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U.S. Military archbishop assesses freedom of worship in armed forces

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La Divina Misericordia: el perdón para todos

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Cath·o·hól·ic

Gospel reading John 15:1-8

Fifth Sunday of Easter: May 3, 2015

Jesus said to his disciples:“I am the true vine, and my Father is the vine grower.He takes away every branch in me that does not bear fruit, and every one that does he prunes so that it bears more fruit. You are already pruned because of the word that I spoke to you. Remain in me, as I remain in you. Just as a branch cannot bear fruit on its own unless it remains on the vine, so neither can you unless you remain in me. I am the vine, you are the branches. Whoever remains in me and I in him will bear much fruit, because without me you can do nothing.

Anyone who does not remain in me will be thrown out like a branch and wither; people will gather them and throw them into a fire and they will be burned. If you remain in me and my words remain in you, ask for whatever you want and it will be done for you. By this is my Father glorified, that you bear much fruit and become my disciples.”

Click here to read a brief commentary >>

Msgr. Jim Fetscher

St. Sebastian Church

Fifth Sunday of Easter: May 3, 2015

Dear Family,

Well, if smiles mean anything, this group sure looks enlivened by the Holy Spirit. Our newly confirmed are a great group and it was a pleasure to share their sacred moment.

Once again, Archbishop James Keleher, Archbishop Emeritus of Kansas City, Kansas, made our celebration special. His kindness blesses us every time he comes and we are so lucky that he is our parishioner, a very special snowbird. I’m grateful to Archbishop Wenski as well for encouraging us to have Archbishop Keleher confirm in our community.

When I looked at the picture of our young people, something made me start thinking about the gifts of the Holy Spirit. The seven gifts of the Holy Spirit are wisdom, understanding,counsel, fortitude (or courage), knowledge, piety, and fear of the Lord. This list of the gifts comes from Chapter 11 of the Book of Isaiah, verses 2 and 3. If you go and look that up, you’ll see that fear of the Lord is mentioned twice in some translations. So the first ‘fear’ was understood as “piety” and that’s how we got seven.

  • More importantly, how do those gifts affect us?
  • How will they affect Guillian, Ashlyn, Ricardo, Jack, Brianna, and Logan?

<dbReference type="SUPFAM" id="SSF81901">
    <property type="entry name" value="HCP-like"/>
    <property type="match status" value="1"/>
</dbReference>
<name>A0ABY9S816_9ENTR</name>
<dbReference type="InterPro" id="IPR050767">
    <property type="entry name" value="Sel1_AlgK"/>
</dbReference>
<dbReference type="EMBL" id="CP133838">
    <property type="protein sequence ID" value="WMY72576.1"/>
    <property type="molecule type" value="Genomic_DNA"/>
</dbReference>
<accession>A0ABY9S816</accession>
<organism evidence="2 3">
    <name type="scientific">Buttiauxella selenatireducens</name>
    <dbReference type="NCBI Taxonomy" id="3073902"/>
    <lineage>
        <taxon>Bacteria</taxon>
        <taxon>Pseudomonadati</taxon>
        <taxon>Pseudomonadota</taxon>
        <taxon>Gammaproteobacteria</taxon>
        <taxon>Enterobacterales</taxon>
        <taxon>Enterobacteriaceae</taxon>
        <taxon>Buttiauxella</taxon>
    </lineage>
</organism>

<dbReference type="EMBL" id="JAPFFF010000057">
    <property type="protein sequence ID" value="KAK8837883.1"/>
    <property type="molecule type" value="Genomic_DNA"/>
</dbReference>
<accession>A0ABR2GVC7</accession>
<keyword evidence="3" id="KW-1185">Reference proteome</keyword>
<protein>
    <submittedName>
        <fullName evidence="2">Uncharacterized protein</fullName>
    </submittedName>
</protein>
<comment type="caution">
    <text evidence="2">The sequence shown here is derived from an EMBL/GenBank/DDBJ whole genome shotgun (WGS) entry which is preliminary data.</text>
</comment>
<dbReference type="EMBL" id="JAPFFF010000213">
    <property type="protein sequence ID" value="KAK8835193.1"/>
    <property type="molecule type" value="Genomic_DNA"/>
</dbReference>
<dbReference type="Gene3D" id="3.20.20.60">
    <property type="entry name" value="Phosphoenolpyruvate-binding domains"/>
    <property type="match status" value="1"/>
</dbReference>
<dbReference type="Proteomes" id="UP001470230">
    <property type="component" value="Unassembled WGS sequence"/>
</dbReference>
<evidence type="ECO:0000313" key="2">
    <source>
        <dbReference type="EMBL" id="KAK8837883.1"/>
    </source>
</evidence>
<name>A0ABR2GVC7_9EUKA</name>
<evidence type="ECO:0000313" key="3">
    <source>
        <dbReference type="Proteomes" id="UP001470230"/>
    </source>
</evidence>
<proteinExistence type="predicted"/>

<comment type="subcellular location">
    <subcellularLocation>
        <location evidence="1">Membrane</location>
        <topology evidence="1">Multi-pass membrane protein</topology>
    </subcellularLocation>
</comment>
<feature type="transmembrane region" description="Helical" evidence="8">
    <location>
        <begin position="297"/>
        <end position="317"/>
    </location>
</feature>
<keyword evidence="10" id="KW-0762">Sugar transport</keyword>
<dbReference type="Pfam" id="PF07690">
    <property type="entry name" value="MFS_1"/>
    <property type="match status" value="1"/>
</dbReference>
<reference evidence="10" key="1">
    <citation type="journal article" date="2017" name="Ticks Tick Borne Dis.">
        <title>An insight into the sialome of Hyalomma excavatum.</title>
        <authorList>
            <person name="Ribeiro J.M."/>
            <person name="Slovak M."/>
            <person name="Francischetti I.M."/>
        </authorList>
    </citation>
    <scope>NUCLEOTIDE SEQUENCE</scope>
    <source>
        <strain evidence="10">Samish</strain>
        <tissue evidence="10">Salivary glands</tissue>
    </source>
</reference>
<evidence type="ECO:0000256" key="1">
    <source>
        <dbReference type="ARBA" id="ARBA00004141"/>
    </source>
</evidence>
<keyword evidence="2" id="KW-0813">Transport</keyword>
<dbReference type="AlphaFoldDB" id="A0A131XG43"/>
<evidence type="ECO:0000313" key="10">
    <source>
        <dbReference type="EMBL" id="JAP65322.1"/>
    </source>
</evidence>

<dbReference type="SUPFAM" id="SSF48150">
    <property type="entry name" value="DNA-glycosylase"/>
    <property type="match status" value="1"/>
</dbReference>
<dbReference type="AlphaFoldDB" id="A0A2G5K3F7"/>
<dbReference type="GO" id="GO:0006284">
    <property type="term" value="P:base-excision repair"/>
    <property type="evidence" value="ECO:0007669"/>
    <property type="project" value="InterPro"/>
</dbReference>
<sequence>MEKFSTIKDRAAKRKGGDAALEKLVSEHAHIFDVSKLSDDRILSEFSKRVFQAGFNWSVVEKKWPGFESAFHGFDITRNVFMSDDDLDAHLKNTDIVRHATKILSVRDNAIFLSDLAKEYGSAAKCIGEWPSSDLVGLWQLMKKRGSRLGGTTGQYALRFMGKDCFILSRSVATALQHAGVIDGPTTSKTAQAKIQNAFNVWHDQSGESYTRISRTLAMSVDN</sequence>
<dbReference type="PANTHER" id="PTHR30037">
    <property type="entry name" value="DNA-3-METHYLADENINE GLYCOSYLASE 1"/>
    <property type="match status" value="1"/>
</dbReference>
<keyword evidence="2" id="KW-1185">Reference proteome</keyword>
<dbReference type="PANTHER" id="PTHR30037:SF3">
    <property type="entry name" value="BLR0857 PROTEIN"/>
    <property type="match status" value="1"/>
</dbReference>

Look at the picture again and ask yourself if you think the gifts of the Holy Spirit are affecting them. One commentator on the gifts said that the Holy Spirit kicks intuition up a notch. (Well he didn’t say kick it up a notch; that’s me. But you know what I mean.)

Is that too ‘spiritual’ an explanation? Look at those faces. Somehow they beam “Spirit” at me.

There are any number of places you can go to check into the Gifts of the Spirit. I stole some of the following thoughts from About.com.catholicism or you can just put ‘Gifts of the Holy Spirit’ in your search box.

If Wisdom is the desire to contemplate the things of God, Understanding allows us to grasp, at least in a limited way, the very essence of the truths of the Catholic Faith. Through understanding, we gain a certitude about our beliefs that moves beyond faith and really opens the door to deeper knowledge.

With the gift of Counsel, we are able to judge how best to act almost by intuition. Fortitude gives us the strength to follow through on the actions suggested by the gift of counsel. You can call it courage but this is more than courage; this is the virtue that let martyrs suffer and die for their faith.

Knowledge is often confused with both wisdom and understanding. But whereas wisdom gives us the desire to judge all things according to the truths of the Catholic Faith, knowledge is the actual ability to do so.

Piety is the willingness to worship and to serve God. Piety takes that willingness beyond a sense of duty, so that we desire to worship God and to serve Him out of love.

Fear of the Lord isn’t fear. Rather it is awe is the face of God’s love, a love that allows us to hope in eternal life.

I’m out of room so I’ll close with my thanks to God for sending us new people to be bearers of his gifts for the whole faith family.

The sacraments: Eucharist

April 30, 2015

The mode of Christ’s presence under the Eucharistic species is unique. It raises the Eucharist above all the sacraments as “the perfection of the spiritual life and the end to which all the sacraments tend.” (St. Thomas Aquinas, Summa Theologiae III)

In the most blessed sacrament of the Eucharist “the body and blood, together with the soul and divinity, of our Lord Jesus Christ and, therefore, the whole Christ is truly, really and substantially contained.” (Council of Trent, 1551)

“This presence is called ‘real’ — by which is not intended to exclude the other types of presence as if they could not be ‘real’ too, but because it is presence in the fullest sense: that is to say, it is a substantial presence by which Christ, God and man, makes himself wholly and entirely present.” (Pope Paul VI, Mysterium Fidei, 39, and Catechism #1374)

The Eucharist is “the source and summit of the Christian life.”

“The other sacraments, and indeed all ecclesiastical ministries and works of the apostolate, are bound up with the Eucharist and are oriented toward it. For in the blessed Eucharist is contained the whole spiritual good of the Church, namely Christ himself, our Pasch.” (Catechism #1324)

Source: Fountain of Grace, published by archdiocesan Office of Lay Ministry

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